Kingspan Insulated Panels North America has released a new white paper, Finding the Meaning in the R-Value and U-Factor of Insulated Metal Panel Building Envelopes, providing guidance for architects and specifiers on evaluating the thermal testing of insulated metal panels (IMPs). The research analyzes different methods for assessing thermal performance, one of the key benefits for the use of IMPs in commercial and industrial buildings.
As more architects and specifiers consider metal panels to create building envelopes, this review suggests that R-value, which measures a product’s thermal resistance, alone may not be enough to evaluate thermal performance. Depending on the application, the paper recommends that U-factor should also be considered, as it measures thermal resistance across a building envelope assembly.
The white paper analyzes various ASTM standards and test methods as they related to thermal testing, advising architects and specifiers to be aware of the parameters set each time an IMP is put to the test for
thermal performance. Climate and conditions play a major role in determining thermal efficiency. The lower the mean test temperature, the higher the R-value. Insulated metal panels manufacturers will typically declare R-values tested to a mean temperature of 75 degrees Fahrenheit for all building applications except for cold storage, where a more relevant mean temperature of 35 or 40 degrees is the norm.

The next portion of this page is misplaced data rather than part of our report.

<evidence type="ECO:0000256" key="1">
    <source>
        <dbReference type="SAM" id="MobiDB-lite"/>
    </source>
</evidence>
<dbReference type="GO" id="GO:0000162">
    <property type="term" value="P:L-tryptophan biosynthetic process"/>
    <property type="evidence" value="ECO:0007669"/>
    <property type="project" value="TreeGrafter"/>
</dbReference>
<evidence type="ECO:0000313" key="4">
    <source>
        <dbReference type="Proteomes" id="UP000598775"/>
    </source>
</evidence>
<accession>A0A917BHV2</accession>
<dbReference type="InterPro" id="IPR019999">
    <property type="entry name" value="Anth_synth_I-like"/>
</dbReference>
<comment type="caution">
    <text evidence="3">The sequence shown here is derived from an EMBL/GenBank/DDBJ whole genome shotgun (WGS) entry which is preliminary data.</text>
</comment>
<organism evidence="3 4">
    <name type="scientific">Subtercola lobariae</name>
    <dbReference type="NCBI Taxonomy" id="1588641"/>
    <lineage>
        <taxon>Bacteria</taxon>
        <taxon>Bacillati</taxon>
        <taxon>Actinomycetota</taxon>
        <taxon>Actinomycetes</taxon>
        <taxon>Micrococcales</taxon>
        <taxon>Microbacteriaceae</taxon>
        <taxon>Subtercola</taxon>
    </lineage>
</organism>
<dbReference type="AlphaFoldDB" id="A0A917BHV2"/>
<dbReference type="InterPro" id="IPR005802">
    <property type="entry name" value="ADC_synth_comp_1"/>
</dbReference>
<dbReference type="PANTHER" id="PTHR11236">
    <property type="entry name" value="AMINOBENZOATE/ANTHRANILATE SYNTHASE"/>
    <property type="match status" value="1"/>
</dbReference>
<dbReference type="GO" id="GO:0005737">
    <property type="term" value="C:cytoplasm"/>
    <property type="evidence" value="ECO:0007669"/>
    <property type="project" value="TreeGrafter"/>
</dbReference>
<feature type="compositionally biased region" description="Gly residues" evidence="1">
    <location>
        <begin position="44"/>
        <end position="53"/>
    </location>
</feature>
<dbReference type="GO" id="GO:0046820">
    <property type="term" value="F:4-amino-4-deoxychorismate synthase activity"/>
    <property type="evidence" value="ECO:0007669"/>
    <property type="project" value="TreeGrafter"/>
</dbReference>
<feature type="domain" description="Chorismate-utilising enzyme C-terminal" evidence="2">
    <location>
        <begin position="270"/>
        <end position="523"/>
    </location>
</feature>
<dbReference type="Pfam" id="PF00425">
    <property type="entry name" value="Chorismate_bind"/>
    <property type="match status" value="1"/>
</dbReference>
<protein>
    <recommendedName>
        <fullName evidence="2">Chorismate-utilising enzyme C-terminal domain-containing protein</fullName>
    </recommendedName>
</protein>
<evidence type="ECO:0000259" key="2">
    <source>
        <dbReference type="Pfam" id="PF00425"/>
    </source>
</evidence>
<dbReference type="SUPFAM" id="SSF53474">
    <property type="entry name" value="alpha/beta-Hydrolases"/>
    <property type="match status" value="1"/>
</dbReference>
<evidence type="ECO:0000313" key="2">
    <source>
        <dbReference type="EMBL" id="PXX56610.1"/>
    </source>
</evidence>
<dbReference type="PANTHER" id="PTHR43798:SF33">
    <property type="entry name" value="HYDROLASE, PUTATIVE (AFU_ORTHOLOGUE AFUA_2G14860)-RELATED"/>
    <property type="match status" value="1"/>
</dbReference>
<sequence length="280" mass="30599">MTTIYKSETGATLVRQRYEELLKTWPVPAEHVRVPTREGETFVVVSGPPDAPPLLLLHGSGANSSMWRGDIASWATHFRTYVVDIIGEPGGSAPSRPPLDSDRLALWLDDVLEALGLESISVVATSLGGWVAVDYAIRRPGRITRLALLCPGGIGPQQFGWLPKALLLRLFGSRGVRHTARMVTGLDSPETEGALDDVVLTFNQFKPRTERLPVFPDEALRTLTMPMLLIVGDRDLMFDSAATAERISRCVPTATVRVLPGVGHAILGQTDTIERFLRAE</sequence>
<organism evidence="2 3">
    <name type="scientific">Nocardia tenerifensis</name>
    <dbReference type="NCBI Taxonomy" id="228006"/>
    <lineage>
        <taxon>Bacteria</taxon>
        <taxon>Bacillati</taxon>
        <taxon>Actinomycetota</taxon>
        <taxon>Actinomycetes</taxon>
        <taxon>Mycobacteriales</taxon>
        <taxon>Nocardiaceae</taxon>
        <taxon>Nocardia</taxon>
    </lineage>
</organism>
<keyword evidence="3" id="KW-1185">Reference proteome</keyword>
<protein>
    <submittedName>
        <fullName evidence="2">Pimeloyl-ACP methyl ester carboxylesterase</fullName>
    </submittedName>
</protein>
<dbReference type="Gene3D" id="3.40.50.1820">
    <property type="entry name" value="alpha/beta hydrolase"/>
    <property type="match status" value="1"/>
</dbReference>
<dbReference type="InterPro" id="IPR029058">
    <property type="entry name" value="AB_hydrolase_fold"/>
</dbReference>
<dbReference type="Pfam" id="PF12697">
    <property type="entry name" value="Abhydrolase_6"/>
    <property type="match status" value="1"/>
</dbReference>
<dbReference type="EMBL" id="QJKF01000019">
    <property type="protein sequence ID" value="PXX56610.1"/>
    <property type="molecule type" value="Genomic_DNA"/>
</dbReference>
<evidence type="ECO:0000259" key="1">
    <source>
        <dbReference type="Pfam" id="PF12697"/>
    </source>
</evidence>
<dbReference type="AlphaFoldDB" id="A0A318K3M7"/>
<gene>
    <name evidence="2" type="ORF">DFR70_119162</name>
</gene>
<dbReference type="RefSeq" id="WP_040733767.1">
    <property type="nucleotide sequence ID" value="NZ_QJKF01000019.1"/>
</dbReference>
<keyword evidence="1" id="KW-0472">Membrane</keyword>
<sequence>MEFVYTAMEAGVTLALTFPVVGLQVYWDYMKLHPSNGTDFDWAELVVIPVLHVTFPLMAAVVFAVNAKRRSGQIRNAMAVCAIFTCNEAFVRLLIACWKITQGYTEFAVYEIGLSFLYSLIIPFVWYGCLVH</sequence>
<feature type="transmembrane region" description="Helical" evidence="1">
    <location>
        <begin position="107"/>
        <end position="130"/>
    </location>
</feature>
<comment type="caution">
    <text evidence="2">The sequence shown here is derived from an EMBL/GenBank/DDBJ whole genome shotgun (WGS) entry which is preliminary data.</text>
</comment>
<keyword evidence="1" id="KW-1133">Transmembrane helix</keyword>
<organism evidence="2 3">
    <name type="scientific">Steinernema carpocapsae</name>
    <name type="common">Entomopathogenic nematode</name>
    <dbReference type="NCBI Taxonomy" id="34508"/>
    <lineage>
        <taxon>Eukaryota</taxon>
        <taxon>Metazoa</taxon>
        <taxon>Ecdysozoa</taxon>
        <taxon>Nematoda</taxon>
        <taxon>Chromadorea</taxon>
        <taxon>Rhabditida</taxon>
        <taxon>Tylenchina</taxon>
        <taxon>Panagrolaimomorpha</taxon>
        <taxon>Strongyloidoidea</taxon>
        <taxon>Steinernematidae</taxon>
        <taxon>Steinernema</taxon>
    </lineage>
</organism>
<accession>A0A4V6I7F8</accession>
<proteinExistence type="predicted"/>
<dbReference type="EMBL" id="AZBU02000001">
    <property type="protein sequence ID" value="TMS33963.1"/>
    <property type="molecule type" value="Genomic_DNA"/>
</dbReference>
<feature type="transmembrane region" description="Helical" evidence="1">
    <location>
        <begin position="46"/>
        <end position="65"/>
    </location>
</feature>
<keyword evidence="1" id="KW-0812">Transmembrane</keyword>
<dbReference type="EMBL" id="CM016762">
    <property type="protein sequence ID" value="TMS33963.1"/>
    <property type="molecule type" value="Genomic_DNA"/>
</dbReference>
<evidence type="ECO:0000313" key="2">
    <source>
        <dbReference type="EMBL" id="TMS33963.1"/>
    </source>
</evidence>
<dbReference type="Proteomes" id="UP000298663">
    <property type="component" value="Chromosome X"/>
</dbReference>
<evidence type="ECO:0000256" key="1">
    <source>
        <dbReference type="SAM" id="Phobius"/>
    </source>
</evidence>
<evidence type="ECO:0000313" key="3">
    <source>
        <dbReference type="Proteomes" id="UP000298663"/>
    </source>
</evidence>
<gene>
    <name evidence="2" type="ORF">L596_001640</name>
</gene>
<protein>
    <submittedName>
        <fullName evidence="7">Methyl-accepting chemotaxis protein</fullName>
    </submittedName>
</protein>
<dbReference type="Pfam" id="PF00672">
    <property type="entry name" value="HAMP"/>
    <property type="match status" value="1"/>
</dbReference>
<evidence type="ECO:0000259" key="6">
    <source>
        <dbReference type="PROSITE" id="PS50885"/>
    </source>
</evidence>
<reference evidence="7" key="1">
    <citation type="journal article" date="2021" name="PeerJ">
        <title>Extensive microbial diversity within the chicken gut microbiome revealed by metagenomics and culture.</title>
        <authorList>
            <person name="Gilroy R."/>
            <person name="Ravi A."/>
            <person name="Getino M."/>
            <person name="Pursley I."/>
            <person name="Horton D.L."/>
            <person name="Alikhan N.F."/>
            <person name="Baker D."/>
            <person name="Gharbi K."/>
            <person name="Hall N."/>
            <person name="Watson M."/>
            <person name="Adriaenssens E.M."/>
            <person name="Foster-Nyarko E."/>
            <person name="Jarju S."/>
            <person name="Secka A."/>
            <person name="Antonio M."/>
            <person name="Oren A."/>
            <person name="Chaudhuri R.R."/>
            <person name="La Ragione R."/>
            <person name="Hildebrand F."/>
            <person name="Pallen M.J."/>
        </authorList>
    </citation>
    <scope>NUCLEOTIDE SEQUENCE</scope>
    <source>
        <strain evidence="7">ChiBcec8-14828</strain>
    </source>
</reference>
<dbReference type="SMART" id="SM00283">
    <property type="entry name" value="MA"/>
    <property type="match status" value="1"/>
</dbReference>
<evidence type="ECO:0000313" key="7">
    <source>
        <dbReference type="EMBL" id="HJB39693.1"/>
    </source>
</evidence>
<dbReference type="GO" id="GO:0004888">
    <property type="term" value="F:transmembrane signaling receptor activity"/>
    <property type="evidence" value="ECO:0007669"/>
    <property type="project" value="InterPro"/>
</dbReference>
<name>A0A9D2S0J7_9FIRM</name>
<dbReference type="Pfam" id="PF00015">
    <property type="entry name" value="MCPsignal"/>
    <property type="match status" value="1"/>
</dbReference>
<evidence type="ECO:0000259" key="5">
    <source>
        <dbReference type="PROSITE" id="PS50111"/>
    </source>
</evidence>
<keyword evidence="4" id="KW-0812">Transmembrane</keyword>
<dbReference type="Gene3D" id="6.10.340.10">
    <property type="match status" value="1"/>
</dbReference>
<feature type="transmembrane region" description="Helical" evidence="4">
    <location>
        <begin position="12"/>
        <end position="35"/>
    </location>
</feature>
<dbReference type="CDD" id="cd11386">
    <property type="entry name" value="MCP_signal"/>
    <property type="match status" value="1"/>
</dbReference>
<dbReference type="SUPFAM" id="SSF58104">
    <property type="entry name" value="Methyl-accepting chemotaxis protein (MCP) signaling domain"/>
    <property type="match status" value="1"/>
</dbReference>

U-factor provides a more holistic look at the entire building envelope; however, it is important to determine whether air film allowances are included, and if finite element models were included.
“It’s critical to understand the science of thermal testing and utilize all available thermal performance data when evaluating insulated metal panels and designing a building for maximum thermal efficiency. There are many factors that go into decision-making. We hope this white paper helps architects and specifiers make more informed choices,” said Ian Manser, Technical Director for Kingspan Insulated Panels North America.
Insulated metal panels reduce the embodied carbon in new and existing building stock through both material selection and the manufacturing process. They contribute to a growing circular economy and allow for faster construction to meet the demand for growing sectors, such as distribution and data centers.
To read the white paper, please click here.